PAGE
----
Nobody wants to flip through pages to find what they are looking for. This can turn many people off and could subconsciously make them give you an unfavourable decision. I know that sounds harsh for something as insignificant as a table of contents, but it is the truth.
Talk about the Problem or Project
This is where you get to express why you made the business case. Well, I say it is a place where you can express yourself, but you don't want to put a lot of unimportant information in the section.
The best thing to do is to highlight how you come across the problem or project. What caused you to take the problem or project so seriously that you felt the need to bring it to the attention of the decision-makers?
Here is a list of things you want to point out in the.
- State the problem or project
- Go into detail about how you discovered the problem or project.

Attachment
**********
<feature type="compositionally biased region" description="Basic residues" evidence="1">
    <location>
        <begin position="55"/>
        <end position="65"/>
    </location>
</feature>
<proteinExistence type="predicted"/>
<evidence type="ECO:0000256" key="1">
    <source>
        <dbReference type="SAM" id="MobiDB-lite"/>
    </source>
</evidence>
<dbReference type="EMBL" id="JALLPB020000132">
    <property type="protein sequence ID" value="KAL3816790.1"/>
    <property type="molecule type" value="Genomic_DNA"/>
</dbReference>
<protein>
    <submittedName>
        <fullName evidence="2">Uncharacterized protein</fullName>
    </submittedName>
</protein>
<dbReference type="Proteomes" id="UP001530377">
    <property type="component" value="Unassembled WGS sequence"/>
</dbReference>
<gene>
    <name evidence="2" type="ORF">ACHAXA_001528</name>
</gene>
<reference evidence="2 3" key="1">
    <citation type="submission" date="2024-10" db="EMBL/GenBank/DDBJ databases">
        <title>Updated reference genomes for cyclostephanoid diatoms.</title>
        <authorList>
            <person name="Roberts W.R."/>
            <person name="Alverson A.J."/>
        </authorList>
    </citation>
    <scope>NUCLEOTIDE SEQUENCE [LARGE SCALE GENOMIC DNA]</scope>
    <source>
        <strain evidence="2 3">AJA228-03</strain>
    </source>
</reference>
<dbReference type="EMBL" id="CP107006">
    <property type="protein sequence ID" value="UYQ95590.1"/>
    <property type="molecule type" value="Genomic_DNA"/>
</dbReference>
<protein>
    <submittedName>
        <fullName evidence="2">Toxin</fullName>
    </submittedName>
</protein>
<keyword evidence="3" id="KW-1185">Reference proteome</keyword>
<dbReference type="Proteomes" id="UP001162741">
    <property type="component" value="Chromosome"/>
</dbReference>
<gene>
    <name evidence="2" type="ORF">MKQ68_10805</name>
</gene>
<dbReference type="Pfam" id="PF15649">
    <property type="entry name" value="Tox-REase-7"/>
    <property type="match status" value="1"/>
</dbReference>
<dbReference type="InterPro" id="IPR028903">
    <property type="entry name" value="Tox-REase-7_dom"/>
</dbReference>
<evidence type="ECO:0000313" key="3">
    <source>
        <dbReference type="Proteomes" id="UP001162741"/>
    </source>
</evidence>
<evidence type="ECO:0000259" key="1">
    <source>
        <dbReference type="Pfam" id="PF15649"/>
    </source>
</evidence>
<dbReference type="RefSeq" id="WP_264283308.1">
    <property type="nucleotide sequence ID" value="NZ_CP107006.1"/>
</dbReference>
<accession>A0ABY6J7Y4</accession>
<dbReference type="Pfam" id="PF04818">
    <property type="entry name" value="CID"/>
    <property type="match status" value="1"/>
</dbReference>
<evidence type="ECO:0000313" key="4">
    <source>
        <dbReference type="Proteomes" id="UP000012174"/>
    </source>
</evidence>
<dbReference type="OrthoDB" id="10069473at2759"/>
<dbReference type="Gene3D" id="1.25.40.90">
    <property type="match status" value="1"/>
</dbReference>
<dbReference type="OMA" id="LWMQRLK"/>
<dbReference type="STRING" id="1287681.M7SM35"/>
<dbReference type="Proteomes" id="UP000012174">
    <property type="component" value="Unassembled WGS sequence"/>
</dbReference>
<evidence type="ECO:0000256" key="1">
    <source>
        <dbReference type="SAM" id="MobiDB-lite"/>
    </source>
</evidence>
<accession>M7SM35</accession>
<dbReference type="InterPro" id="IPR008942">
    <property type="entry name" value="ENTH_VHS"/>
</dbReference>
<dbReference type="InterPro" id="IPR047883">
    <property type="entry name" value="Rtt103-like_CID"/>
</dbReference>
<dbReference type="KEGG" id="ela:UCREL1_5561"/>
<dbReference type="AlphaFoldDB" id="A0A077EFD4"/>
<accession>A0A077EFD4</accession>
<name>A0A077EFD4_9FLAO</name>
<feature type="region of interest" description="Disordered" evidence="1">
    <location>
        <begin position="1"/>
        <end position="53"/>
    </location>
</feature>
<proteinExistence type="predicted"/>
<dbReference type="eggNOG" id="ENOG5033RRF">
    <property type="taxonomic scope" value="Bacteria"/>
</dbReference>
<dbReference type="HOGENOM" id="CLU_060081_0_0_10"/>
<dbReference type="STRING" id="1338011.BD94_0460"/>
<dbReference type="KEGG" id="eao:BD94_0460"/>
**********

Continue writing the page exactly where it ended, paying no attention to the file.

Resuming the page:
- State which areas of the business the problem affects or if it is a product or service, state why you think you can penetrate a gap in the market.
- Mention a few issues, if any, and whether or not they are serious hurdles.
Make your Case
Making your case involves you talking about the specifics and all the analytics. Here is a list of points that you want to make clear in the section. You need to be on point here. After all, this section is where you will either prove your point or lose.
The main thing you want to talk about is how taking a particular course of action will benefit the company overall. You need to research as much data as possible.
For example, If you feel like the work computers are slow and costing the company too much time, you could suggest upgrading the PCs. You would need to prove that the PCs are slow and how much time could be saved with better technology.